Campus Location

Abilene Campus (Residential)

Date of Award




Document Type



Social Work

Degree Name

Master of Arts

Committee Chair or Primary Advisor

Malcolm Scott

Second Committee Member or Secondary Advisor

Thomas Winter

Third Committee Member or Committee Reader

Amelia Reeves


ABSTRACT The purpose of this research study is to explore the perceived influence, potential impact, and benefits that upskilling, and reskilling have on the employed, underemployed, and unemployed worker. In addition, this study seeks to explore whether the perceived benefits of upskilling and reskilling include moving above the poverty line and therefore, out of poverty in real and sustainable ways. This resulting new position and potential increase in pay could have the positive impact of moving them and their families above the poverty line. The results of this study indicate that participants perceive upskilling and reskilling to be an option that is available but only for the select few. It is perceived that employers look to a certain employee(s) for upskilling/reskilling and exclude others. It is also perceived the opportunities are limited. The results of this study further highlight several themes that participants perceived as barriers. These themes included such barriers as mental health, criminal background, daycare issues, lack of education, time/procrastination, transportation, not enough income, knowledge/skills, age, fear, language barrier, lack of technology skills, and disabilities. The implications from the findings of this research include more community awareness of employment barriers to those with prior criminal history and experiencing reentry to help combat recidivism. There is also a need for social work education on the micro and macro levels to assist individuals experiencing mental disorders that lead to barriers to employment for the underserved and overlooked populations.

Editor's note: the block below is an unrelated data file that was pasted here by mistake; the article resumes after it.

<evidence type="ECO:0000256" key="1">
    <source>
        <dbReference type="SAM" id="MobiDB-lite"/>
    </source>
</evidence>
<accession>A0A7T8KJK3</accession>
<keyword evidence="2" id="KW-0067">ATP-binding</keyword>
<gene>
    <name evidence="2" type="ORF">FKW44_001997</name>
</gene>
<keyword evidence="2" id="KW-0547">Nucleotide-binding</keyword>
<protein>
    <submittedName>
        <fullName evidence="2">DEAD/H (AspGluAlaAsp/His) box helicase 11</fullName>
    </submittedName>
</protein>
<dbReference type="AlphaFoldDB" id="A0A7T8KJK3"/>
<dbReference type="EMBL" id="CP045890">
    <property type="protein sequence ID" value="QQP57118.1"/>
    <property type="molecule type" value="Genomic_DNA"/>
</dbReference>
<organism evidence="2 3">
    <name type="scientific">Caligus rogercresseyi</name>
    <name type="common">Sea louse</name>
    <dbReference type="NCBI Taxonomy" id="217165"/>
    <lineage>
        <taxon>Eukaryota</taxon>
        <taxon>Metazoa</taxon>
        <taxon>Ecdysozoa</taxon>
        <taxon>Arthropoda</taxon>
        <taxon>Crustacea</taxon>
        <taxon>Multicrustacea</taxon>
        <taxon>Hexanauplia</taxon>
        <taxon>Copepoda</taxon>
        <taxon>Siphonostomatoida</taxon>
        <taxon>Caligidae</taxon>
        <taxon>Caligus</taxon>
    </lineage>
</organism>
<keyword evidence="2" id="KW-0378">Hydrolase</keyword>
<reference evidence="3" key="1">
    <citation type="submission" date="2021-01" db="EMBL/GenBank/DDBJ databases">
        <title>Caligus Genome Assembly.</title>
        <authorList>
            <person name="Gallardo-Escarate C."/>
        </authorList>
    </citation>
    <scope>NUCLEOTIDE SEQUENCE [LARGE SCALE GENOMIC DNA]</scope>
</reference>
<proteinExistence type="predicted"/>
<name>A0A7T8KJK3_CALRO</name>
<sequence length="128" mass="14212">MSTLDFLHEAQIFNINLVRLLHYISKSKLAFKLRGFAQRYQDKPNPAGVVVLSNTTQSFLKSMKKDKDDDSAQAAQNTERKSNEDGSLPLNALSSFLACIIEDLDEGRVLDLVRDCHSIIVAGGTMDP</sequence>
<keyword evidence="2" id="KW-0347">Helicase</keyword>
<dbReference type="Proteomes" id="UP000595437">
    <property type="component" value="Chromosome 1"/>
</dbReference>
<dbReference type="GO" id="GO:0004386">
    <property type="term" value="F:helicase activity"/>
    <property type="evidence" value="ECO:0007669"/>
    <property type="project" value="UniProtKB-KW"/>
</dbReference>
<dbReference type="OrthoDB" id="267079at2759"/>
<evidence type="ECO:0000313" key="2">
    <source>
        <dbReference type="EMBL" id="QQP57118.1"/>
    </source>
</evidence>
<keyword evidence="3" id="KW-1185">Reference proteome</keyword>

Creative Commons License

Creative Commons Attribution-Noncommercial-No Derivative Works 4.0 License
This work is licensed under a Creative Commons Attribution-Noncommercial-No Derivative Works 4.0 License.

Included in

Social Work Commons



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